The Commonwealth is one of the world’s oldest political association of states. Its roots go back to the British Empire when some countries were ruled directly or indirectly by Britain. Some of these countries became self-governing while retaining Britain’s monarch as Head of State. They formed the British Commonwealth of Nations.
In 1949 the association we know today – The Commonwealth – came into being. Since then, independent countries from Africa, the Americas, Asia, Europe and the Pacific have joined The Commonwealth.
Membership today is based on free and equal voluntary co-operation. The last two countries to join The Commonwealth - Rwanda and Mozambique - have no historical ties to the British Empire.
Commonwealth Heads of Government issued the Gleneagles Agreement on apartheid sport at their summit in Gleneagles, Scotland on 15 June 1977.
Sir Shridath ‘Sonny’ Ramphal QC of Guyana served as Commonwealth Secretary-General from 1975 to 1990.
Fund puts the skills of member countries at each others disposal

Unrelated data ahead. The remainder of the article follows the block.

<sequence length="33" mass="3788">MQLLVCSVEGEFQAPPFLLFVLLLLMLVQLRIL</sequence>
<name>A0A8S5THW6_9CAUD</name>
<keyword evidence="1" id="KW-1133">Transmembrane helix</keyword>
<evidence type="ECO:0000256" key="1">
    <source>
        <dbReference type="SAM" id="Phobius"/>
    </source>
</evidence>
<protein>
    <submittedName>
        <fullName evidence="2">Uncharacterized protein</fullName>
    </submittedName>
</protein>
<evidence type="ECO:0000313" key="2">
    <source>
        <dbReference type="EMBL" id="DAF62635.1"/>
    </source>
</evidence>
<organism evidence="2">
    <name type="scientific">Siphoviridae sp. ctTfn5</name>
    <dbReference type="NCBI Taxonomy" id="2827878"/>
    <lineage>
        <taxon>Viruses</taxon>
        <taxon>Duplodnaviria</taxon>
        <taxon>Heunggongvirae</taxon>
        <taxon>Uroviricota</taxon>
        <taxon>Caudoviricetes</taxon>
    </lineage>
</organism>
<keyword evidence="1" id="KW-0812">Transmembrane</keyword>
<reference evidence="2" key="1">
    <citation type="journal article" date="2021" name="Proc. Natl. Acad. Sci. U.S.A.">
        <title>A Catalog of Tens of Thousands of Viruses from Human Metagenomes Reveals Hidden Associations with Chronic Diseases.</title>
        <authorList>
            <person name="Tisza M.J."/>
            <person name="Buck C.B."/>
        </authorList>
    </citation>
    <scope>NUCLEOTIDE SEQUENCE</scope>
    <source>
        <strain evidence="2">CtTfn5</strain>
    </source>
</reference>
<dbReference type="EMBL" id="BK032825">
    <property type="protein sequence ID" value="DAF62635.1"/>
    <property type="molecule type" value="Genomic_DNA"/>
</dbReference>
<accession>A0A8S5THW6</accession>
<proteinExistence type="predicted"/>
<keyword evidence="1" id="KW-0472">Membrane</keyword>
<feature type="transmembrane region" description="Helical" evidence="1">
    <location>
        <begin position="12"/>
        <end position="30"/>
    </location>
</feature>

Arnold Smith of Canada becomes the first Commonwealth Secretary-General and served from 1965 to 1975.
Housed in Marlborough House in London, UK, the Commonwealth Secretariat was set up to be at the service of all Commonwealth Governments and as a visible symbol of the spirit of co-operation which animates the Commonwealth.
Commonwealth Scholarship and Fellowship Plan helps graduates study in other member countries.
Prime Ministers and leading citizens from The Commonwealth attend the coronation at Westminster Abbey in London.
Leaders agree that Commonwealth members are “free and equal members of the Commonwealth of Nations, freely co-operating in the pursuit of peace, liberty and progress”
The British Prime Minister and leaders of the Dominions met to discuss, in particular, constitutional issues, foreign affairs, defence and trade.